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In the days before digital and film photography, images were often taken on glass. Early photographic processes required camera operators to prepare fragile glass negatives on the spot. But from the 1880s, development of ready-to-use 'dry plate' negatives and simpler cameras saw the rise of amateur photography, swiftly evolving from an elite and expensive hobby into the popular mass pastime we know today.
British immigrants made good, the Macpherson family arrived in Sydney in 1833, and by the 1870s they were enjoying a privileged lifestyle of considerable ease. As their prosperity grew through canny real estate investments so did the symbols of their success – magnificent mansions in majestic harbour settings and luxury pursuits such as boating, motoring, travel and photography.
In 2014, when direct descendants of this clan of gifted amateur snap-shooters donated their century-old collection of glass-plate negatives to the State Library of NSW, little was known of its shadowy contents. As these fragile photographs had passed down through several generations, vital links in the family’s history were lost, silencing the stories locked inside this rich and rare archive.
After careful cleaning and digitisation, the images have been examined closely for the first time. There are gaps in their history which we may never fill – as close physical resemblances between relatives in family collections often makes exact identifications difficult – but if every picture tells a story then here are some highlights of what has been discovered so far…
The first members of the Macpherson family to arrive in Australia were Joseph Wharrie Macpherson, his wife Catherine Lupton and their 10-month old son Edward Augustus. Joseph soon took up a position as a clerk with the Colonial Secretary’s Office and a second son, Joseph Jnr, was born in 1835. By the 1850s the family was living at Wimbledon Hall on Bourke Street in Redfern. After the death of Joseph Snr in 1856, Catherine married architect James Hume.
As a young man Edward Augustus went to work at the NSW Audit Office, marrying Catherine Wiseman, a tailor’s daughter, at Christ Church Saint Laurence in 1862. Bringing his bride back home to Wimbledon Hall, four of the couple’s six surviving children were born there. In 1875, the Macphersons bought the Hawthornden estate at Edgecliff, proudly recording their purchase in a ‘wet plate’ process photograph, the earliest image in the family’s collection. In 1873, Edward paid £120 for a large block of land at North Cremorne where he built Warringah Lodge, an ornate holiday home overlooking Middle Harbour, in 1879.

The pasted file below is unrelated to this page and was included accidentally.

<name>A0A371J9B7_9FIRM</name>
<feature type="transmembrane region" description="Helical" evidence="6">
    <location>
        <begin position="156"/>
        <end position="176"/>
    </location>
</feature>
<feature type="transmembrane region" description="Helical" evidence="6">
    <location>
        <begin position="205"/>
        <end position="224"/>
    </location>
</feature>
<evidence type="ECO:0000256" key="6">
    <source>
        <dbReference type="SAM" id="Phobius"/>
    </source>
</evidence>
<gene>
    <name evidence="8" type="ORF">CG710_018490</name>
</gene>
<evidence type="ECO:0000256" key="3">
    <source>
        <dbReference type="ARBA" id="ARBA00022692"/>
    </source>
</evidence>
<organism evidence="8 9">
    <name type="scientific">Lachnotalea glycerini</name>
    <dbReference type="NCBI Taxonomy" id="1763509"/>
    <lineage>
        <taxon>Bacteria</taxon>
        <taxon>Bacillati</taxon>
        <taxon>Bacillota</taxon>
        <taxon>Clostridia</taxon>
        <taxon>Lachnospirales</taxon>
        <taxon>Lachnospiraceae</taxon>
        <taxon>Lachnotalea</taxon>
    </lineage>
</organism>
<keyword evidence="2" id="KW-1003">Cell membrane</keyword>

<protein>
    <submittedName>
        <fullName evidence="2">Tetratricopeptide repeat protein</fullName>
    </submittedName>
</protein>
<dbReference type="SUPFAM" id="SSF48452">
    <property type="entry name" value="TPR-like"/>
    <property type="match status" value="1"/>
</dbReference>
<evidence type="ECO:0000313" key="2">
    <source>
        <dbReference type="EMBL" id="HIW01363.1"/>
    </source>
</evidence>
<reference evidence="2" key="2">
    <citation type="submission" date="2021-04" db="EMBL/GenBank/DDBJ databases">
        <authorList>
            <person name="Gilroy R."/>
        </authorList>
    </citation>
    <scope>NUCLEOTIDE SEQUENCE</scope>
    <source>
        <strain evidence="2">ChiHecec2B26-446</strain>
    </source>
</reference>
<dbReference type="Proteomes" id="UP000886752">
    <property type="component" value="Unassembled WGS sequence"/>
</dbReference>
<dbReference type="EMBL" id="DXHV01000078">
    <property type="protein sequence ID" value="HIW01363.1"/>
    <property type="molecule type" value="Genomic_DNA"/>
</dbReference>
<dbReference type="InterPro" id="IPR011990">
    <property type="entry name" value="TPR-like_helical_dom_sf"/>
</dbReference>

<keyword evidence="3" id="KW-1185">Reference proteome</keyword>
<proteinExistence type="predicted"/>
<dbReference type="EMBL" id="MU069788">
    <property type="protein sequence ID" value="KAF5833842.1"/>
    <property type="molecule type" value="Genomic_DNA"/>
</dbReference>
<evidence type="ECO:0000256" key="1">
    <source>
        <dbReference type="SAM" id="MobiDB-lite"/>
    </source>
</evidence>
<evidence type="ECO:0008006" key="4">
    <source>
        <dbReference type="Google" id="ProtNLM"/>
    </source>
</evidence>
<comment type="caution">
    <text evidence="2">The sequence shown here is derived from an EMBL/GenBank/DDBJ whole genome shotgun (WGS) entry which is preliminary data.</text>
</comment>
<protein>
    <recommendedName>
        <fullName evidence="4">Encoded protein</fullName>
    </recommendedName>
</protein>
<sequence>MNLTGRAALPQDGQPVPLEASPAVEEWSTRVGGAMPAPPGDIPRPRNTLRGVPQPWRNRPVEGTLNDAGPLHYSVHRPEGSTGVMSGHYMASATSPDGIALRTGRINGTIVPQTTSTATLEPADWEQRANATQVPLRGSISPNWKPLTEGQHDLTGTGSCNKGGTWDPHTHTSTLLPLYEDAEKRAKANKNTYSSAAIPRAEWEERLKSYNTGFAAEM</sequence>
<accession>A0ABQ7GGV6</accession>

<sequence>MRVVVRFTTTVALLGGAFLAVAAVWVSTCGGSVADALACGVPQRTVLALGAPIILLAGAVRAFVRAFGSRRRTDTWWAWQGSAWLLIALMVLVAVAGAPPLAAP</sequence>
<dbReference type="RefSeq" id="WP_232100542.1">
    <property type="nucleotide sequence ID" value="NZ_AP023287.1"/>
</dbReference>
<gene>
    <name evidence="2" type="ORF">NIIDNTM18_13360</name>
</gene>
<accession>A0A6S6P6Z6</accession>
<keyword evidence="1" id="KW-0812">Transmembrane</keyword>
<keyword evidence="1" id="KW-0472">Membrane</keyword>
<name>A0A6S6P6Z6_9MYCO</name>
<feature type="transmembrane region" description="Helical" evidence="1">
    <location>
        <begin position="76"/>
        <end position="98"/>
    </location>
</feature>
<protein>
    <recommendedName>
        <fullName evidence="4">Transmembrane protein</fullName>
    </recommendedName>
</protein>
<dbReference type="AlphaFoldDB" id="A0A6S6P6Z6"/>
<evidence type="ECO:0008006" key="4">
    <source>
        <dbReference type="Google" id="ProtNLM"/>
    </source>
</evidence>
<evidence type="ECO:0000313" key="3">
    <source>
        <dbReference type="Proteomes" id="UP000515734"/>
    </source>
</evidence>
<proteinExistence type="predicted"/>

Edward’s two eldest sons, William Joseph and Edward Hume both trained as solicitors but classed themselves as gentlemen, leading increasingly leisured lives. William married Gertrude ‘Buddie’ Fletcher in 1892, and they soon had three children of their own; Archibald William ‘Roy’, Jack Douglas and Catherine Dorothy. In time, the family photo archive was handed down to Roy and "later on" to his sons, Edward and David, from whom the collection came to the Library.
As the Macpherson family grew so did their passion for photography, along with their property portfolio-often housing up to four generations across an ever-expanding network of prime Sydney real estate. Combining business with pleasure through travel and photography, rural excursions to inspect prospective land purchases were made easier after the family purchased an expensive imported French 1900 model ‘dog cart’ automobile – the ultimate early 20th-century luxury lifestyle accessory.
The Macphersons also took full advantage of other travel options available to well-heeled holiday-makers, venturing up and down the coast and over the mountains by road and rail. In 1904 they even took an extended Pacific cruise aboard a privately chartered steam yacht, visiting Norfolk Island, New Zealand and Fiji; toward the end of that year the 'Australasian Photographic Review' reported the recent return to Sydney of Mr EH Macpherson, ‘an enthusiastic photographic friend...with his photographic quiver full of very excellent negatives’.
As easy-to-use cameras got cheaper and smaller these became the sightseer’s prime record keeper changing the way people memorialised their lives forever. With their cameras at the ready, the Macphersons also used their surprising modern documentary style to capture the city and society in transition. Enthusiastically turning their lenses onto the bush, the beach, and strangers in the street, they captured breaking news events and the world around them as the nation got set to usher in the new century.